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God, bad, or ugly: Does it really matter?

  • Each year, donor countries spend billions of Euros on development cooperation. Not surprisingly, a large strand of research has emerged which examines the impact of development cooperation. A sub-discipline within this strand of the literature deals with the question of whether the impact or effectiveness of development cooperation depends on the quality of the recipient country's policy and institutional environment. Over hundreds of studies have assessed this question at the macro level. In so doing, most of these studies test whether a potential effect of aid on the growth of a recipient country’s gross domestic product (GDP) is conditional on the country's policy and institutional environment. However, even after decades of research and hundreds of studies, no conclusive result has been found. One of the main reasons for the inconclusive state of the literature is that most macro-level studies have to deal with a high risk of endogeneity, treat aid as nothing but a pure income transfer, and rely on low-quality GDP data. To solveEach year, donor countries spend billions of Euros on development cooperation. Not surprisingly, a large strand of research has emerged which examines the impact of development cooperation. A sub-discipline within this strand of the literature deals with the question of whether the impact or effectiveness of development cooperation depends on the quality of the recipient country's policy and institutional environment. Over hundreds of studies have assessed this question at the macro level. In so doing, most of these studies test whether a potential effect of aid on the growth of a recipient country’s gross domestic product (GDP) is conditional on the country's policy and institutional environment. However, even after decades of research and hundreds of studies, no conclusive result has been found. One of the main reasons for the inconclusive state of the literature is that most macro-level studies have to deal with a high risk of endogeneity, treat aid as nothing but a pure income transfer, and rely on low-quality GDP data. To solve these three methodical issues, some authors have started to change the analytical focus from the macro to the micro level. Thus, these authors assess the determinants for the performance of individual development projects instead of the determinants for an effect of aid on GDP. Yet, even though the number of studies focusing on the micro level has increased steadily over the last few years, the state of the literature on the determinants for the performance of development projects still contains multiple highly relevant research gaps. The present thesis seeks to address three of these research gaps. The first research gap addressed by this thesis is related to the specific type of development cooperation. So far, nearly all existing studies focus on projects by Multilateral Development Banks. Research on the determinants for the performance of bilateral development projects is still rare. Thus, even though donors pledge to implement effective development projects, there are hardly any micro-level studies on bilateral projects. So far, only three studies use a sample which includes bilateral projects. Yet, none of the three studies assess the determinants for the performance of bilateral technical development projects. The first paper in the present thesis (GIZ paper) seeks to address this research gap by assessing the determinants for the performance of projects by the Deutsche Gesellschaft für Internationale Zusammenarbeit (GIZ), a bilateral state-owned aid agency active in the area of technical cooperation. The results of the paper indicate that some but not all of the existing theoretical arguments can be extended to bilateral technical projects as well.. For example, the level of market interventions in the recipient county only affects the performance of financial development projects, while the recipient country’s government capacity affects both technical and financial development projects. The paper also indicates that effects of determinants may vary among project sectors. The paper also highlights a dilemma of technical development cooperation. The countries with low government capacity are usually the ones most in need of technical cooperation projects. But, at the same time, they are also the countries in which these projects have the poorest performance The second research gap addressed by this thesis is related to one specific factor in the policy and institutional environment of recipient countries, namely corruption. This determinant is often cited as essential for project performance but has gained surprisingly little coverage in empirical studies. The few existing studies on the effect of corruption on project performance are inconclusive. Some find a statistically significant correlation, while others do not. Furthermore, so far, all existing studies use corruption perception indices as a measurement for corruption, despite the fact that these indices have well-known deficits when it comes to this research topic. One of these deficits is that such indices do not distinguish between different forms of corruption, even though it is likely that the effect of corruption will vary depending on the type of development project and form of corruption. The second paper in this thesis (Corruption paper) seeks to address this inconclusive state of the research while focusing on one specific form of corruption, namely bribery between private firms and public officials. The paper finds a small but statistically significant correlation between the corruption level and the performance of World Bank projects. The systematic effect of corruption on project performance confirms the need to consider the risk of corruption in the design and during the implementation of projects. Nonetheless, the relatively small effect of corruption and the low pseudo R-squareds advise not to overestimate the relevance of corruption for project performance. At least for the project level, the paper finds no indication that corruption is a primary obstacle to aid effectiveness. The third research gap addressed by this thesis is related to one specific sample, namely recipient countries of the International Development Association (IDA). The question of whether the policy and institutional environment affects project performance is of particular relevance for these countries, given that the World Bank's ratings on a country's policy and institutional environment decide how much IDA resources it receives. One core justification of such an allocation system is that it helps to steer more resources to places where they are most effective. However, so far, there is no conclusive empirical evidence for this statement. The only study specifically focusing on this topic, a study by the Independent Evaluation Group of the World Bank from 2010, has essential methodological limitations. The third paper of this thesis (CPR paper) seeks to address this research gap by testing whether a more refined analysis confirms the assumption of previous studies that the policy and institutional environment of IDA-recipient countries, measured by the Country Policy and Institutional Assessment ratings, has an effect on the performance of World Bank projects. Overall, neither the main regression models nor any of the robustness tests indicate a substantial correlation between the policy and institutional environment and project performance. Only for Investments Loans is the coefficient large enough to assume some effect. The overall results not only contradict the results of previous studies, but also raise strong doubts around one of the core justifications for the allocation system of the IDA. All three papers rely on a statistical large-N analysis of the performance ratings of individual development projects. These ratings are usually assigned based on the final evaluation of a project and indicate the merit or worth of an activity. The merit or worth of an activity itself is measured by criteria like relevance, effectiveness, and efficiency. In the case of the two papers on World Bank projects, the needed data stem from different databases of the World Bank. The relevant data for the GIZ paper are gathered from internal evaluation reports of the GIZ. Logistic regressions are applied as the main analytical tool. Overall, the three papers show that the policy and institutional environment of recipient countries matters for project performance, but only to a small degree and under certain circumstances. This result highlights that many researchers and practitioners tend to overestimate the role that the policy and institutional environment of recipient countries plays in project performance. Furthermore, the thesis shows that authors of future studies should consider possible interactions between project- and country-level determinants whenever possible, both in their theoretical arguments and statistical models. Otherwise, the debate on the determinants for project performance is at risk of degenerating into a statistics tournament without any connection to reality.show moreshow less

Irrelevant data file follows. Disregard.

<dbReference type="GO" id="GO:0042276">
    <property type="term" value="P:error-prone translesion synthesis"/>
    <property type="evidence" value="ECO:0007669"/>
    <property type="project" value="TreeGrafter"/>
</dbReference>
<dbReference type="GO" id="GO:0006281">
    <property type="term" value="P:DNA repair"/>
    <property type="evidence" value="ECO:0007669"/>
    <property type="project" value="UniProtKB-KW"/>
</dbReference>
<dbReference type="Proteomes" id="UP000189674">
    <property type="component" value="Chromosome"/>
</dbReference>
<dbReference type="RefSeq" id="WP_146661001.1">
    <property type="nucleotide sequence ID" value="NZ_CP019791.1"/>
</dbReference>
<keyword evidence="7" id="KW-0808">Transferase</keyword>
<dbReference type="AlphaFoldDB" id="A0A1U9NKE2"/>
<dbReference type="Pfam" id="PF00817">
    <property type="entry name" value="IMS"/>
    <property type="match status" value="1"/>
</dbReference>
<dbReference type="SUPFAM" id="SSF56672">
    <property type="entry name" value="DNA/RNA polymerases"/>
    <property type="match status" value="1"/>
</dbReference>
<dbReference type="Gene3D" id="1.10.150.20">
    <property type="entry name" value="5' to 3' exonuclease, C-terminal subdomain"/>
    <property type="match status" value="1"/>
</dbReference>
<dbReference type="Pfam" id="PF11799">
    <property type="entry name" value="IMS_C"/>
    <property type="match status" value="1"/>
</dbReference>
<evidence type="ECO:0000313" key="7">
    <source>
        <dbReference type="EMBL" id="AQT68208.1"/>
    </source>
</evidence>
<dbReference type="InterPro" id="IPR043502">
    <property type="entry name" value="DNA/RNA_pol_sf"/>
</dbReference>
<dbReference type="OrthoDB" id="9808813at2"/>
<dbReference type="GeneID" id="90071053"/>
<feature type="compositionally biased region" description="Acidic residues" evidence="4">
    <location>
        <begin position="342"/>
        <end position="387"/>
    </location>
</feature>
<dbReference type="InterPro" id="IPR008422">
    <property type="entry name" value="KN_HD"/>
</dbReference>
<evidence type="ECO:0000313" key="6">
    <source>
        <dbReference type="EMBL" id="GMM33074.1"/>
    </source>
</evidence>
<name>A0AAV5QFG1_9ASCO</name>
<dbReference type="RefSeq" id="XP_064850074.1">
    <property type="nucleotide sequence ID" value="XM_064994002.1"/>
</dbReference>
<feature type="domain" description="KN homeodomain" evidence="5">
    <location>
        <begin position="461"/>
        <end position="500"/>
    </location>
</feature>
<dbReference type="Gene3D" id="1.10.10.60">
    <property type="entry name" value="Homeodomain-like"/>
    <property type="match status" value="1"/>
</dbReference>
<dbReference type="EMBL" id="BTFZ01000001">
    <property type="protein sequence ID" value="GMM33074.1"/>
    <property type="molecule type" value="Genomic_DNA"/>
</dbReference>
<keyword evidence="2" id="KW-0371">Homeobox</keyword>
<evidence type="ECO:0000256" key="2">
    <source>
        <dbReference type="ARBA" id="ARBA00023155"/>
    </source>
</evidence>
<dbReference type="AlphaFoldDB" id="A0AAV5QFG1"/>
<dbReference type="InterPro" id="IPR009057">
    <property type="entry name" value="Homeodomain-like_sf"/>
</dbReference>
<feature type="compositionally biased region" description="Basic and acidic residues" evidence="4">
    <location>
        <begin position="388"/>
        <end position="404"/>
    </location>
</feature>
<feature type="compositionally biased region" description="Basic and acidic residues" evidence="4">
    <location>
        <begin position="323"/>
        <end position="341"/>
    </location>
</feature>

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Metadaten
Author details:Hauke FeilORCiD
Subtitle (English):Unterstanding the linkage between the performance of development projects and the recipient country's policy and institutional environment
Place of publishing:Potsdam
Reviewer(s):Andrea Margit LieseORCiDGND, Harald FuhrORCiDGND
Supervisor(s):Andrea Margit Liese, Harald Fuhr
Publication type:Doctoral Thesis
Language:English
Year of first publication:2019
Publishing institution:Universität Potsdam
Granting institution:Universität Potsdam
Date of final exam:2020/06/04
Release date:2020/08/25
Tag:Development cooperation; GIZ; World Bank; aid allocation; aid effectiveness; corruption; development projects
Number of pages:XII, 224
Organizational units:Wirtschafts- und Sozialwissenschaftliche Fakultät / Sozialwissenschaften / Fachgruppe Politik- & Verwaltungswissenschaft
DDC classification:3 Sozialwissenschaften / 32 Politikwissenschaft / 320 Politikwissenschaft